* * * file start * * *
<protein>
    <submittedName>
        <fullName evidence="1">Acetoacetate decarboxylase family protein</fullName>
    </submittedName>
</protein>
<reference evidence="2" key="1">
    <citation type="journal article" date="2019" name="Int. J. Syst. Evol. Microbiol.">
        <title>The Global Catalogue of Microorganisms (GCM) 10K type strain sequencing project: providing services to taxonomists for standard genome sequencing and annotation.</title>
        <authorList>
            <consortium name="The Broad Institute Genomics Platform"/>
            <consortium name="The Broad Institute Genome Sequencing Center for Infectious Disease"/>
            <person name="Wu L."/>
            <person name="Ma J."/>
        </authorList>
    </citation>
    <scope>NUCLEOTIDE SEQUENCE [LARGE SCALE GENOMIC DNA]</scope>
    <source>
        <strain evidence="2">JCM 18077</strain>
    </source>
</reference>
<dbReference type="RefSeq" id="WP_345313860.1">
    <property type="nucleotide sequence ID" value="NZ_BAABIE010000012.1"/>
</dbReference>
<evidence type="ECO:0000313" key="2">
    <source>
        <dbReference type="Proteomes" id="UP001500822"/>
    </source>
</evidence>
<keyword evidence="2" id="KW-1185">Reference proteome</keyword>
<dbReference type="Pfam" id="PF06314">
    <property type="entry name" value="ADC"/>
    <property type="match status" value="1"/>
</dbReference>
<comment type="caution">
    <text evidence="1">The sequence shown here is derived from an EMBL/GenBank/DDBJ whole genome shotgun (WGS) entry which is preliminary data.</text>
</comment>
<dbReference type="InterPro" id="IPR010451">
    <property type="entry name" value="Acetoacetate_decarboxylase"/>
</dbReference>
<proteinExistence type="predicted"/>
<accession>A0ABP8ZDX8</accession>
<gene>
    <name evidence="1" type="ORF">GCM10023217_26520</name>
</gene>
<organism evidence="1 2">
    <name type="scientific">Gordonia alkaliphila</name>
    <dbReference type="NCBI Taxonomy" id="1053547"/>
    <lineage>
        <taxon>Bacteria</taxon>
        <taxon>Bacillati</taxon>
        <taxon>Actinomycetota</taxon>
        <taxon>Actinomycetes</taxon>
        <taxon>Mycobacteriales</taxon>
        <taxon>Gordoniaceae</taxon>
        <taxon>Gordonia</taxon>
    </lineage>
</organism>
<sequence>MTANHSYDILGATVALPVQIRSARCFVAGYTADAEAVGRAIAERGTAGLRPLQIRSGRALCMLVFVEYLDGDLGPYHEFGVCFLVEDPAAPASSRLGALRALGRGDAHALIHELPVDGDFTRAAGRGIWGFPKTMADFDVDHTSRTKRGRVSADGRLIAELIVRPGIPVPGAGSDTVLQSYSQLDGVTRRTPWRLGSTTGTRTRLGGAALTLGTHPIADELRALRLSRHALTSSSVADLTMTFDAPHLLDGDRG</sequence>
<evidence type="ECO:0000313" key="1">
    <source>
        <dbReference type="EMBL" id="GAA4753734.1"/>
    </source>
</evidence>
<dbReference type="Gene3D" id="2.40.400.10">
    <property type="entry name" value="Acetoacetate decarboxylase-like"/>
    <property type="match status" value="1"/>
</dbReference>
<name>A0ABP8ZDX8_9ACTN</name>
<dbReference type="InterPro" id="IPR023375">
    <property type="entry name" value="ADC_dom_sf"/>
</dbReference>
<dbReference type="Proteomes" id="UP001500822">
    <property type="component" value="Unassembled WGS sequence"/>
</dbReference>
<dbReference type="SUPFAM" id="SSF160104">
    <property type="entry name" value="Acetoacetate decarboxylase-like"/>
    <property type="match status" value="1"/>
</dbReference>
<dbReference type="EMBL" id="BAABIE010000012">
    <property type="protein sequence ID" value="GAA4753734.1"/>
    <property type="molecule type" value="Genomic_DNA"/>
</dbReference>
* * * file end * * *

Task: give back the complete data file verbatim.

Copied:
<protein>
    <submittedName>
        <fullName evidence="1">Acetoacetate decarboxylase family protein</fullName>
    </submittedName>
</protein>
<reference evidence="2" key="1">
    <citation type="journal article" date="2019" name="Int. J. Syst. Evol. Microbiol.">
        <title>The Global Catalogue of Microorganisms (GCM) 10K type strain sequencing project: providing services to taxonomists for standard genome sequencing and annotation.</title>
        <authorList>
            <consortium name="The Broad Institute Genomics Platform"/>
            <consortium name="The Broad Institute Genome Sequencing Center for Infectious Disease"/>
            <person name="Wu L."/>
            <person name="Ma J."/>
        </authorList>
    </citation>
    <scope>NUCLEOTIDE SEQUENCE [LARGE SCALE GENOMIC DNA]</scope>
    <source>
        <strain evidence="2">JCM 18077</strain>
    </source>
</reference>
<dbReference type="RefSeq" id="WP_345313860.1">
    <property type="nucleotide sequence ID" value="NZ_BAABIE010000012.1"/>
</dbReference>
<evidence type="ECO:0000313" key="2">
    <source>
        <dbReference type="Proteomes" id="UP001500822"/>
    </source>
</evidence>
<keyword evidence="2" id="KW-1185">Reference proteome</keyword>
<dbReference type="Pfam" id="PF06314">
    <property type="entry name" value="ADC"/>
    <property type="match status" value="1"/>
</dbReference>
<comment type="caution">
    <text evidence="1">The sequence shown here is derived from an EMBL/GenBank/DDBJ whole genome shotgun (WGS) entry which is preliminary data.</text>
</comment>
<dbReference type="InterPro" id="IPR010451">
    <property type="entry name" value="Acetoacetate_decarboxylase"/>
</dbReference>
<proteinExistence type="predicted"/>
<accession>A0ABP8ZDX8</accession>
<gene>
    <name evidence="1" type="ORF">GCM10023217_26520</name>
</gene>
<organism evidence="1 2">
    <name type="scientific">Gordonia alkaliphila</name>
    <dbReference type="NCBI Taxonomy" id="1053547"/>
    <lineage>
        <taxon>Bacteria</taxon>
        <taxon>Bacillati</taxon>
        <taxon>Actinomycetota</taxon>
        <taxon>Actinomycetes</taxon>
        <taxon>Mycobacteriales</taxon>
        <taxon>Gordoniaceae</taxon>
        <taxon>Gordonia</taxon>
    </lineage>
</organism>
<sequence>MTANHSYDILGATVALPVQIRSARCFVAGYTADAEAVGRAIAERGTAGLRPLQIRSGRALCMLVFVEYLDGDLGPYHEFGVCFLVEDPAAPASSRLGALRALGRGDAHALIHELPVDGDFTRAAGRGIWGFPKTMADFDVDHTSRTKRGRVSADGRLIAELIVRPGIPVPGAGSDTVLQSYSQLDGVTRRTPWRLGSTTGTRTRLGGAALTLGTHPIADELRALRLSRHALTSSSVADLTMTFDAPHLLDGDRG</sequence>
<evidence type="ECO:0000313" key="1">
    <source>
        <dbReference type="EMBL" id="GAA4753734.1"/>
    </source>
</evidence>
<dbReference type="Gene3D" id="2.40.400.10">
    <property type="entry name" value="Acetoacetate decarboxylase-like"/>
    <property type="match status" value="1"/>
</dbReference>
<name>A0ABP8ZDX8_9ACTN</name>
<dbReference type="InterPro" id="IPR023375">
    <property type="entry name" value="ADC_dom_sf"/>
</dbReference>
<dbReference type="Proteomes" id="UP001500822">
    <property type="component" value="Unassembled WGS sequence"/>
</dbReference>
<dbReference type="SUPFAM" id="SSF160104">
    <property type="entry name" value="Acetoacetate decarboxylase-like"/>
    <property type="match status" value="1"/>
</dbReference>
<dbReference type="EMBL" id="BAABIE010000012">
    <property type="protein sequence ID" value="GAA4753734.1"/>
    <property type="molecule type" value="Genomic_DNA"/>
</dbReference>